What Is the Quaker Consortium?


Students at Haverford, Bryn Mawr, and Swarthmore don’t just benefit from the Tri-College Consortium. They also have access to a fourth school, the University of Pennsylvania, courtesy of the Quaker Consortium. As a result, Tri-Co students can take Ivy League classes, and UPenn students have the chance to enjoy a more intimate, small-college experience. Additionally, the University of Pennsylvania participates in a 4 + 1 engineering program with Haverford students. In other words, Haverford students can receive a B.S. from their home school and a master’s degree from UPenn in five years.



Enrollment: 10,468 undergraduates

Acceptance Rate:  9% for Fall 2017

Ranking: No. 8 (tie) in National Universities


A top-tier research institution in Philadelphia, UPenn is a highly selective university comprised of four undergraduate and 12 graduate schools. The school has boasted an all-grant financial aid program since 2007. So, students accepted to UPenn will not be offered loans as part of their financial aid package.


What Are the Benefits of the Tri-College and Quaker Consortium?


One of the best reasons for attending a Tri-College or Quaker school is that you’ll have access to courses not offered at your home institution. Some of the academic programs are even designed to feature courses from all three liberal arts schools, with Tri-Co majors including Linguistics, Environmental Studies, and Arabic. Additionally, Bryn Mawr students can take up to two undergraduate courses per semester at UPenn and a total of four classes in the university’s pre-professional programs due to a special relationship between the two institutions.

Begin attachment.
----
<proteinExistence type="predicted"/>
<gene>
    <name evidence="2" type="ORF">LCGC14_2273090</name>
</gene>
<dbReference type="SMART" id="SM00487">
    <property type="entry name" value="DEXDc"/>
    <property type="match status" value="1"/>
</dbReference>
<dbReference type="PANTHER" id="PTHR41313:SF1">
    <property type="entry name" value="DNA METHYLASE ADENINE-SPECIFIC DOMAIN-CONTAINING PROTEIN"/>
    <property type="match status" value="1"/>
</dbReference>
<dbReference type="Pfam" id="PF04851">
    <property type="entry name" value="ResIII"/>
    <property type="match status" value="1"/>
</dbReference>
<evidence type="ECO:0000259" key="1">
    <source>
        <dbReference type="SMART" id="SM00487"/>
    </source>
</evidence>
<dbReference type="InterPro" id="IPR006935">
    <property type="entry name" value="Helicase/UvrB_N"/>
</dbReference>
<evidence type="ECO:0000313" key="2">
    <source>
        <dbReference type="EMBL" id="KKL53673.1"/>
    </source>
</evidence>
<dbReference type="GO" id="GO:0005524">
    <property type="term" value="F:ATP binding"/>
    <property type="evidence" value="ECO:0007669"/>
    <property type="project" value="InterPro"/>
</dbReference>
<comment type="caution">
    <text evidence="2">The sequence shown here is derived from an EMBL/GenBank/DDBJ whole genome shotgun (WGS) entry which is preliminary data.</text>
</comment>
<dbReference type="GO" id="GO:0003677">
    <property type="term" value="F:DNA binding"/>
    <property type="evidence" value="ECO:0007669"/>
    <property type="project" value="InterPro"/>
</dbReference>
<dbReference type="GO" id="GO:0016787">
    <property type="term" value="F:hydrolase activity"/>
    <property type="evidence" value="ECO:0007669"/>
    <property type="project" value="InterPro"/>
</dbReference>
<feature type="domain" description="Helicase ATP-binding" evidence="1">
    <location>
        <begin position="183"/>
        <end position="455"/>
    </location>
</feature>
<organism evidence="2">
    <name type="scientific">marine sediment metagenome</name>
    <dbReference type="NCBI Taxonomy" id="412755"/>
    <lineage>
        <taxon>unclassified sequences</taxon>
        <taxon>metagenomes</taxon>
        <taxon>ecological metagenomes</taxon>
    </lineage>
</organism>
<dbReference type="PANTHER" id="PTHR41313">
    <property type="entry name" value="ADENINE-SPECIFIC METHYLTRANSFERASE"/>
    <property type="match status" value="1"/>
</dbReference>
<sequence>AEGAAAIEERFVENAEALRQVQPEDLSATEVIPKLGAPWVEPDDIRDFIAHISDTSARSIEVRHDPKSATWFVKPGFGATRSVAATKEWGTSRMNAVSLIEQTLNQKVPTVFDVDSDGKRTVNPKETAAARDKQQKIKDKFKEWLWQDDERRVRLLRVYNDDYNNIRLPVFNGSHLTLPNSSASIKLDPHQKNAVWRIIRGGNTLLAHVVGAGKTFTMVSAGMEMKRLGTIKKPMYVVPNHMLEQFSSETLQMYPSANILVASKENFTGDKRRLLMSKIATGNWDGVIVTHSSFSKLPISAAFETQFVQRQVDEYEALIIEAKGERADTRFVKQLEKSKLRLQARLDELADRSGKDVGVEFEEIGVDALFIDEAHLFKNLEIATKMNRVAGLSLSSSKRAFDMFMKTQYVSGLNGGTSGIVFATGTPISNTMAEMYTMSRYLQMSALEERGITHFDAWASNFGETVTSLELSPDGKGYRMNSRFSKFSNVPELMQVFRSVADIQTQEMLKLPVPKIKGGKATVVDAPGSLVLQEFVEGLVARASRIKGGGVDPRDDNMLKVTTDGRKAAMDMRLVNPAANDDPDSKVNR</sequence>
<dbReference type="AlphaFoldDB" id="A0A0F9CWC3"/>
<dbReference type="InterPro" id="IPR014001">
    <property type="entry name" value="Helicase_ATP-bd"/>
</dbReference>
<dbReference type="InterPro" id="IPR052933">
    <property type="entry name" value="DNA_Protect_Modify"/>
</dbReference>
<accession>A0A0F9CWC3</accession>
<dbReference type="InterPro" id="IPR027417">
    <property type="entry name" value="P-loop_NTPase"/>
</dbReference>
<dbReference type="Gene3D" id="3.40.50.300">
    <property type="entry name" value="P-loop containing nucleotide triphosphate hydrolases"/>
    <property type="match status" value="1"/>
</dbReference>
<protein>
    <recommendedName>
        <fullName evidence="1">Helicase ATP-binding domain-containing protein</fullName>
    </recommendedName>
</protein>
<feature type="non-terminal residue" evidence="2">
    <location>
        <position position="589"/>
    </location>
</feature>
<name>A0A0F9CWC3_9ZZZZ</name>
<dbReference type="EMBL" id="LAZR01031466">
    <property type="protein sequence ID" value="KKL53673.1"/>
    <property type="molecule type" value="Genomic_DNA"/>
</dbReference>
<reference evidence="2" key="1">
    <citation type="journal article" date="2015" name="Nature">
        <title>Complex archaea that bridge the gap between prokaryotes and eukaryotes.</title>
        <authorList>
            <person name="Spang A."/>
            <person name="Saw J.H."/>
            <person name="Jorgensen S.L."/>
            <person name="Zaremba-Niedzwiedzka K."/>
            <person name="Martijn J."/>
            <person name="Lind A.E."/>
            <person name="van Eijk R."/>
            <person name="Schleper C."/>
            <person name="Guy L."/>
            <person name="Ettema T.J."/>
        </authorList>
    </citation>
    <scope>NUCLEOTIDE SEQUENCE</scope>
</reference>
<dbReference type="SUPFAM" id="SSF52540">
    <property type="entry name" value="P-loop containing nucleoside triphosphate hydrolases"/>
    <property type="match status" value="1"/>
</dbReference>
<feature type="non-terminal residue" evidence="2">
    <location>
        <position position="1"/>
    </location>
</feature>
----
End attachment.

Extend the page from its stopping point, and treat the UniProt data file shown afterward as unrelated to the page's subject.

For students’ convenience, shuttle buses provide transportation to the various Tri-Co campuses, as well as shops, cafes, and community service sites. Currently, students traveling from one of the Tri-Co schools to UPenn and back have to take the train or drive themselves.


Additionally, Tri-College and Quaker Consortium students have access to a wider range of clubs, extracurriculars, and activities. For example, Swarthmore students can take part in Haverford’s Women in Stem organization, while Bryn Mawr students enjoy access to Swarthmore’s Animal Allies club.

For More Information


If you found this post helpful, take a look at our other posts:


What Does it Really Cost to Attend UPenn?

Should You Attend a Women’s College?

What is a Liberal Arts College, and How Are They Different?


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Short Bio
A graduate of the Master of Professional Writing program at USC, April Maguire taught freshman composition while earning her degree. Over the years, she has worked as a writer, editor, tutor, and content manager. Currently, she operates a freelance writing business and lives in Los Angeles with her husband and their three rowdy cats.